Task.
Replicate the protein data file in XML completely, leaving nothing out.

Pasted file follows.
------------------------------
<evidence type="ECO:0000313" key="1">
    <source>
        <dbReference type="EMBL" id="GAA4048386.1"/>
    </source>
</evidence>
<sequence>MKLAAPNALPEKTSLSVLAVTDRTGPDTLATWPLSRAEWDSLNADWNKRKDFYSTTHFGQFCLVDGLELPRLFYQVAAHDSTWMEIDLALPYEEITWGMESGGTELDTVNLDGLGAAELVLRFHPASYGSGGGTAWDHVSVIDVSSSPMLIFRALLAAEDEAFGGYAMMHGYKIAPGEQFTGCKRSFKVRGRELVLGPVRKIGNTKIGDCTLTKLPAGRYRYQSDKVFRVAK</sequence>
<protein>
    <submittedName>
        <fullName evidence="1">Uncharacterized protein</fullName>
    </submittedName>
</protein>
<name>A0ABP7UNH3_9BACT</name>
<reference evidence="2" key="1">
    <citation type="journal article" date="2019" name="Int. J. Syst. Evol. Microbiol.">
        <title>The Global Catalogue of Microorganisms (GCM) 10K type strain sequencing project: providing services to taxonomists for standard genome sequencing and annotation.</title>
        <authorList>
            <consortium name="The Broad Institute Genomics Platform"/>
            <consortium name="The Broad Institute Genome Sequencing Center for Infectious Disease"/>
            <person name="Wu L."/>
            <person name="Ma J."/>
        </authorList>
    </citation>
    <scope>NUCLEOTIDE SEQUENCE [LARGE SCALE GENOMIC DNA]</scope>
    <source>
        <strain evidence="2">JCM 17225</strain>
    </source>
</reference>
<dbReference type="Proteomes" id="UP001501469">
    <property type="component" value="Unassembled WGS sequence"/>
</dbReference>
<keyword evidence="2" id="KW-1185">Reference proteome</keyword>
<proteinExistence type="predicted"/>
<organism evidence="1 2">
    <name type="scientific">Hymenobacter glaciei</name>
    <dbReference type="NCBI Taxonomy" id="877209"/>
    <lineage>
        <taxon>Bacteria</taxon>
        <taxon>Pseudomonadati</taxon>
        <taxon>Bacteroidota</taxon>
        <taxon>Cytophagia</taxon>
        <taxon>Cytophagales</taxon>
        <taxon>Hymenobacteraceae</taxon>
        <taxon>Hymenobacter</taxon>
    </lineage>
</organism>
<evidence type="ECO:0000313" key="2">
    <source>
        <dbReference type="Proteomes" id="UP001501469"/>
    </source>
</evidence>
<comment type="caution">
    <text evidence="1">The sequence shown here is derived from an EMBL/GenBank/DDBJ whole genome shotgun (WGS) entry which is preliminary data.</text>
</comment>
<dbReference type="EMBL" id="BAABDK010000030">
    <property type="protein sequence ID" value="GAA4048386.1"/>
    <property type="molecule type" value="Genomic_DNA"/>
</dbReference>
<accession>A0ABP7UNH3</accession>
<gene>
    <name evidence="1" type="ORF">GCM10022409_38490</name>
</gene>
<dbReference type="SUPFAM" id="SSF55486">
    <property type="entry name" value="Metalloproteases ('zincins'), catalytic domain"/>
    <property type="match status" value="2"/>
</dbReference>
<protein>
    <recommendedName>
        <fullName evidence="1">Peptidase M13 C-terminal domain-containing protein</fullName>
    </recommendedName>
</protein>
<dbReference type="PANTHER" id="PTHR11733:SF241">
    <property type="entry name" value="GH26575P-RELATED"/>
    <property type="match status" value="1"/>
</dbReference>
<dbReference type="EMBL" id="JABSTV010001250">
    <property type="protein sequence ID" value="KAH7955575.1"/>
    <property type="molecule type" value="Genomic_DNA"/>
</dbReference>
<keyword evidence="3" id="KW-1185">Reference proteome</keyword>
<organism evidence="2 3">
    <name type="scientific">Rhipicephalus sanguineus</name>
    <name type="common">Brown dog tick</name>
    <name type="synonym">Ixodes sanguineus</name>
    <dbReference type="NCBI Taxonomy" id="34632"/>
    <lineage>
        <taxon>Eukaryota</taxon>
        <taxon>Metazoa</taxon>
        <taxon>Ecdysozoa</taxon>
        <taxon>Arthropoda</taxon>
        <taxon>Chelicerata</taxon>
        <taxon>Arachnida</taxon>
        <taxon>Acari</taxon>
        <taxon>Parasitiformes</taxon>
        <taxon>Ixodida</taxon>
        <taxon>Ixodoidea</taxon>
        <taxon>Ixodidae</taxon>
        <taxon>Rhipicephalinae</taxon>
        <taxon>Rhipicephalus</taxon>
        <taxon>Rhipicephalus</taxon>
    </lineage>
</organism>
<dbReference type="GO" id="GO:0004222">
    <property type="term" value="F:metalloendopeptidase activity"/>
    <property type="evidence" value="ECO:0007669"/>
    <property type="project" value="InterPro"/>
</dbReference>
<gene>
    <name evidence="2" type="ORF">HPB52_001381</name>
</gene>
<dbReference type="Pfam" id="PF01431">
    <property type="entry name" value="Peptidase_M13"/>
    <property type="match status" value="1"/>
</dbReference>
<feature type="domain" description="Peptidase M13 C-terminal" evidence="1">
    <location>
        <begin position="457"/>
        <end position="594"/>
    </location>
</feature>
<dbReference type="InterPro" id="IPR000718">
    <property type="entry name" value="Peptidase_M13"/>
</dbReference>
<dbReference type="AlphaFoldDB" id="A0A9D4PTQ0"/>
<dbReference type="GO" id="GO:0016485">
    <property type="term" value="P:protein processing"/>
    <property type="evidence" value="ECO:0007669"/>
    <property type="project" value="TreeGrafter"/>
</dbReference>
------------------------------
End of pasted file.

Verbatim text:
<evidence type="ECO:0000313" key="1">
    <source>
        <dbReference type="EMBL" id="GAA4048386.1"/>
    </source>
</evidence>
<sequence>MKLAAPNALPEKTSLSVLAVTDRTGPDTLATWPLSRAEWDSLNADWNKRKDFYSTTHFGQFCLVDGLELPRLFYQVAAHDSTWMEIDLALPYEEITWGMESGGTELDTVNLDGLGAAELVLRFHPASYGSGGGTAWDHVSVIDVSSSPMLIFRALLAAEDEAFGGYAMMHGYKIAPGEQFTGCKRSFKVRGRELVLGPVRKIGNTKIGDCTLTKLPAGRYRYQSDKVFRVAK</sequence>
<protein>
    <submittedName>
        <fullName evidence="1">Uncharacterized protein</fullName>
    </submittedName>
</protein>
<name>A0ABP7UNH3_9BACT</name>
<reference evidence="2" key="1">
    <citation type="journal article" date="2019" name="Int. J. Syst. Evol. Microbiol.">
        <title>The Global Catalogue of Microorganisms (GCM) 10K type strain sequencing project: providing services to taxonomists for standard genome sequencing and annotation.</title>
        <authorList>
            <consortium name="The Broad Institute Genomics Platform"/>
            <consortium name="The Broad Institute Genome Sequencing Center for Infectious Disease"/>
            <person name="Wu L."/>
            <person name="Ma J."/>
        </authorList>
    </citation>
    <scope>NUCLEOTIDE SEQUENCE [LARGE SCALE GENOMIC DNA]</scope>
    <source>
        <strain evidence="2">JCM 17225</strain>
    </source>
</reference>
<dbReference type="Proteomes" id="UP001501469">
    <property type="component" value="Unassembled WGS sequence"/>
</dbReference>
<keyword evidence="2" id="KW-1185">Reference proteome</keyword>
<proteinExistence type="predicted"/>
<organism evidence="1 2">
    <name type="scientific">Hymenobacter glaciei</name>
    <dbReference type="NCBI Taxonomy" id="877209"/>
    <lineage>
        <taxon>Bacteria</taxon>
        <taxon>Pseudomonadati</taxon>
        <taxon>Bacteroidota</taxon>
        <taxon>Cytophagia</taxon>
        <taxon>Cytophagales</taxon>
        <taxon>Hymenobacteraceae</taxon>
        <taxon>Hymenobacter</taxon>
    </lineage>
</organism>
<evidence type="ECO:0000313" key="2">
    <source>
        <dbReference type="Proteomes" id="UP001501469"/>
    </source>
</evidence>
<comment type="caution">
    <text evidence="1">The sequence shown here is derived from an EMBL/GenBank/DDBJ whole genome shotgun (WGS) entry which is preliminary data.</text>
</comment>
<dbReference type="EMBL" id="BAABDK010000030">
    <property type="protein sequence ID" value="GAA4048386.1"/>
    <property type="molecule type" value="Genomic_DNA"/>
</dbReference>
<accession>A0ABP7UNH3</accession>
<gene>
    <name evidence="1" type="ORF">GCM10022409_38490</name>
</gene>
<dbReference type="SUPFAM" id="SSF55486">
    <property type="entry name" value="Metalloproteases ('zincins'), catalytic domain"/>
    <property type="match status" value="2"/>
</dbReference>
<protein>
    <recommendedName>
        <fullName evidence="1">Peptidase M13 C-terminal domain-containing protein</fullName>
    </recommendedName>
</protein>
<dbReference type="PANTHER" id="PTHR11733:SF241">
    <property type="entry name" value="GH26575P-RELATED"/>
    <property type="match status" value="1"/>
</dbReference>
<dbReference type="EMBL" id="JABSTV010001250">
    <property type="protein sequence ID" value="KAH7955575.1"/>
    <property type="molecule type" value="Genomic_DNA"/>
</dbReference>
<keyword evidence="3" id="KW-1185">Reference proteome</keyword>
<organism evidence="2 3">
    <name type="scientific">Rhipicephalus sanguineus</name>
    <name type="common">Brown dog tick</name>
    <name type="synonym">Ixodes sanguineus</name>
    <dbReference type="NCBI Taxonomy" id="34632"/>
    <lineage>
        <taxon>Eukaryota</taxon>
        <taxon>Metazoa</taxon>
        <taxon>Ecdysozoa</taxon>
        <taxon>Arthropoda</taxon>
        <taxon>Chelicerata</taxon>
        <taxon>Arachnida</taxon>
        <taxon>Acari</taxon>
        <taxon>Parasitiformes</taxon>
        <taxon>Ixodida</taxon>
        <taxon>Ixodoidea</taxon>
        <taxon>Ixodidae</taxon>
        <taxon>Rhipicephalinae</taxon>
        <taxon>Rhipicephalus</taxon>
        <taxon>Rhipicephalus</taxon>
    </lineage>
</organism>
<dbReference type="GO" id="GO:0004222">
    <property type="term" value="F:metalloendopeptidase activity"/>
    <property type="evidence" value="ECO:0007669"/>
    <property type="project" value="InterPro"/>
</dbReference>
<gene>
    <name evidence="2" type="ORF">HPB52_001381</name>
</gene>
<dbReference type="Pfam" id="PF01431">
    <property type="entry name" value="Peptidase_M13"/>
    <property type="match status" value="1"/>
</dbReference>
<feature type="domain" description="Peptidase M13 C-terminal" evidence="1">
    <location>
        <begin position="457"/>
        <end position="594"/>
    </location>
</feature>
<dbReference type="InterPro" id="IPR000718">
    <property type="entry name" value="Peptidase_M13"/>
</dbReference>
<dbReference type="AlphaFoldDB" id="A0A9D4PTQ0"/>
<dbReference type="GO" id="GO:0016485">
    <property type="term" value="P:protein processing"/>
    <property type="evidence" value="ECO:0007669"/>
    <property type="project" value="TreeGrafter"/>
</dbReference>